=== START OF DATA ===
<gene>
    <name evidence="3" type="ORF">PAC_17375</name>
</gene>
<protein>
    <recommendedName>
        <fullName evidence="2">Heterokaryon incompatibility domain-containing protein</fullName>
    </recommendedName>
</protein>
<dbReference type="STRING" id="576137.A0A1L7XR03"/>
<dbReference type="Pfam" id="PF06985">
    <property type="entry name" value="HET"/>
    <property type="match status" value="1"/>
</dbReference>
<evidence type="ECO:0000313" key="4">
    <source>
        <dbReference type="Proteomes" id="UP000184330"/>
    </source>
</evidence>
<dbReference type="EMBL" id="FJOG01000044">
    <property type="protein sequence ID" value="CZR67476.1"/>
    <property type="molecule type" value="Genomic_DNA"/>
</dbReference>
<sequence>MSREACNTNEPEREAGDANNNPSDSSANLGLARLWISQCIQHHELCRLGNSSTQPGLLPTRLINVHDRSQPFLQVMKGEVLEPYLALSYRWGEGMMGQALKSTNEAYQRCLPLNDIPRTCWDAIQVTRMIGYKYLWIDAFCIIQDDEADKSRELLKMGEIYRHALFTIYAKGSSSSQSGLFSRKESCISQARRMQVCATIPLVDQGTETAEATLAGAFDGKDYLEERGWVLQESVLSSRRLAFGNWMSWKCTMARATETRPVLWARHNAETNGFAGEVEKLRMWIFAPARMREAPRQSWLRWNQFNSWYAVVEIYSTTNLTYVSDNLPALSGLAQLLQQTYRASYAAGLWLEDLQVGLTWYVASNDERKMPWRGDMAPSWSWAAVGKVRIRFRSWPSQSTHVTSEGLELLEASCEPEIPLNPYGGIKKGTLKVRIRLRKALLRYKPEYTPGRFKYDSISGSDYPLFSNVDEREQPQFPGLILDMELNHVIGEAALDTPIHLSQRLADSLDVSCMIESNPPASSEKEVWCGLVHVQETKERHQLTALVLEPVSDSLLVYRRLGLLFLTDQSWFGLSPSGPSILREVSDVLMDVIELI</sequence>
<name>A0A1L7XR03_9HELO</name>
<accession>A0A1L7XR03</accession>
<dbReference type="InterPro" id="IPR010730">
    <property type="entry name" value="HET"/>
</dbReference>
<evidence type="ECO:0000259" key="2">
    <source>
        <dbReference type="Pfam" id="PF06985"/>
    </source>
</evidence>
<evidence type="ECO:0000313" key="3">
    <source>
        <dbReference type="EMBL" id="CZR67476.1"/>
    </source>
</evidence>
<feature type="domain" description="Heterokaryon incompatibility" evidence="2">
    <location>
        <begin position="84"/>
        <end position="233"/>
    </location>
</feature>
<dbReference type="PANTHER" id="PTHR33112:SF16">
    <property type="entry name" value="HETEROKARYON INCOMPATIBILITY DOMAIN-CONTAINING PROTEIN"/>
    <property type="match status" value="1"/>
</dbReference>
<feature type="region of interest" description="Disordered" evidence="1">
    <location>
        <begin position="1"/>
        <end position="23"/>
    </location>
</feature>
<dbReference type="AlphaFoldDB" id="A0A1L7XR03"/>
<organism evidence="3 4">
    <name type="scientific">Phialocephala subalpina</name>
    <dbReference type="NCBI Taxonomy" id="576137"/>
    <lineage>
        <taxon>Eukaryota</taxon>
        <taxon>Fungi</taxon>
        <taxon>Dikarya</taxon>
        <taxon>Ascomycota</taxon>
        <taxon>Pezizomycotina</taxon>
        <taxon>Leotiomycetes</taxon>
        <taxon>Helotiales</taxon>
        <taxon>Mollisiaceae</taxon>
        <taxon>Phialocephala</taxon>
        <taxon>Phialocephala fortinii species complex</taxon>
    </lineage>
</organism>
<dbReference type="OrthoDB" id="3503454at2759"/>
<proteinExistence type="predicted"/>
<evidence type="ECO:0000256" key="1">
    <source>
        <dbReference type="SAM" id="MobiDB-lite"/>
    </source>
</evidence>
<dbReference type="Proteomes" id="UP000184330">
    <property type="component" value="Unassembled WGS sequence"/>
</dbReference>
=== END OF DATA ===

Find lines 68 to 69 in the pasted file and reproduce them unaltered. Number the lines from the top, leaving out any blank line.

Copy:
        <taxon>Phialocephala</taxon>
        <taxon>Phialocephala fortinii species complex</taxon>